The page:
Posted by:  Andy Cohn  (acohn@kaplaw.com)

In a recent decision, the Pennsylvania Superior Court clarified the legal requirements for a contractor's direct claim for economic losses against a design professional caused by defective design. In Gongloff Contracting v L. Robert Kimball & Associates, a sub-subcontractor steel erector brought an action directly against a public project design professional (Kimball) for "misrepresentations" in the design documents. Gongloff claimed that the architect/engineer's structural design was inadequate in that the steel roof structure and trusses could not safely sustain all required construction loads. As a consequence of those deficiencies, project shutdowns ensued, and multiple change orders were issued resulting in substantial additional cost to Gongloff. When the steel subcontractor and general contractor refused to pay those additional costs, Gongloff commenced an action against the design professional.

In 2005, the Pennsylvania Supreme Court had held (for the first time) in the Bilt-Rite Contractors case that a contractor could bring a direct claim for purely economic losses against a design professional caused by design defects based on a theory of "negligent misrepresentation" in the design documents, even if the contractor did not have a direct contract with the design professional. But decisions subsequent to Bilt-Rite had suggested that the negligent misrepresentation needed to be "explicit" in order to support such a claim.

In Gongloff, the design professional claimed that the subcontractor's claim against it did not allege an "actual" or "explicit" misrepresentation. In other words, the design professional claimed that an allegation only that the design itself was deficient was alone legally insufficient to assert a Bilt-Rite claim.

Kaplin Stewart Construction Lawyers Quinter and Corbett to Speak at National MBCEA Conference

Posted by:  Josh Quinter  (jquinter@kaplaw.com)

The Metal Building Contractors and Erectors Association will be hosting its annual national conference in Clearwater Beach, Florida, in May. We are pleased to announce that both Josh Quinter and Karin Corbett of our Construction Law Department will be speaking at the convention.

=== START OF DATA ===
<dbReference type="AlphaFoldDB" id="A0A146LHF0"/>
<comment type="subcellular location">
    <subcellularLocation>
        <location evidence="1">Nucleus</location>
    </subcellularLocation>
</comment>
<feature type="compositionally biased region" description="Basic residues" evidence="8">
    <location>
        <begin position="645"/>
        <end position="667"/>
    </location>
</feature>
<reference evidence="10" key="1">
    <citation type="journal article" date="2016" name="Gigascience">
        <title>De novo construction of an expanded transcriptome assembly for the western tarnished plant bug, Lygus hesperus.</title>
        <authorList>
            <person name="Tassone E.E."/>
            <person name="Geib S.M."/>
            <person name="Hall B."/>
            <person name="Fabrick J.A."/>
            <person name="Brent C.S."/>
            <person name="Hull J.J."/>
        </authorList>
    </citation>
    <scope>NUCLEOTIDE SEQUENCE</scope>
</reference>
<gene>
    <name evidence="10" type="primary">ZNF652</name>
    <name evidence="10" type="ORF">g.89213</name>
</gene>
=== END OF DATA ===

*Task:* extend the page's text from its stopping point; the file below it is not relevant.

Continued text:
Thumbnail image for Josh Quinter.jpgMr. Quinter, a partner at the firm, will be presenting two programs. The first, entitled "Leading the Way - Leadership Skills For Effective Management", will focus on strategies and skills company leaders can use to develop an innovative and constructive culture that positively impacts employee productivity and, ultimately, revenue. A second program called "Document Your Project" will be presented for the benefit of field personnel to emphasize the importance of documenting the project and how best to accomplish this goal.

Thumbnail image for Karin Corbett.jpgMs. Corbett will provide a program on the key construction contract clauses that are typically the subject of litigation. Topics will include payment clauses, insurance and indemnity, and change orders. Ms. Corbett's program is entitled "Contract Clauses That Kill".

The Metal Building Contractors & Erectors Association serves participants in the metal building industry, including contractors, erectors, and suppliers. Its goal is to provide exceptional training and education that allows its members to succeed and raises the profile of the metal building industry.

Kaplin Stewart Now Has a Surety Blog!

Posted by:  Josh Quinter  (jquinter@kaplaw.com)

At Kaplin Stewart, we strive every day to add value to the businesses of our clients and potential clients.  We are thrilled to announce the start of another one of these efforts - our construction surety law blog!  The surety industry is one which we represent regularly; and we believe that it is a niche with specific issues that merit a special comment from time to time.  So we hope you will read the blog and join the conversation.

Take a look at the blog at http://www.philadelphiasuretylawblog.com/ and let us know what you think!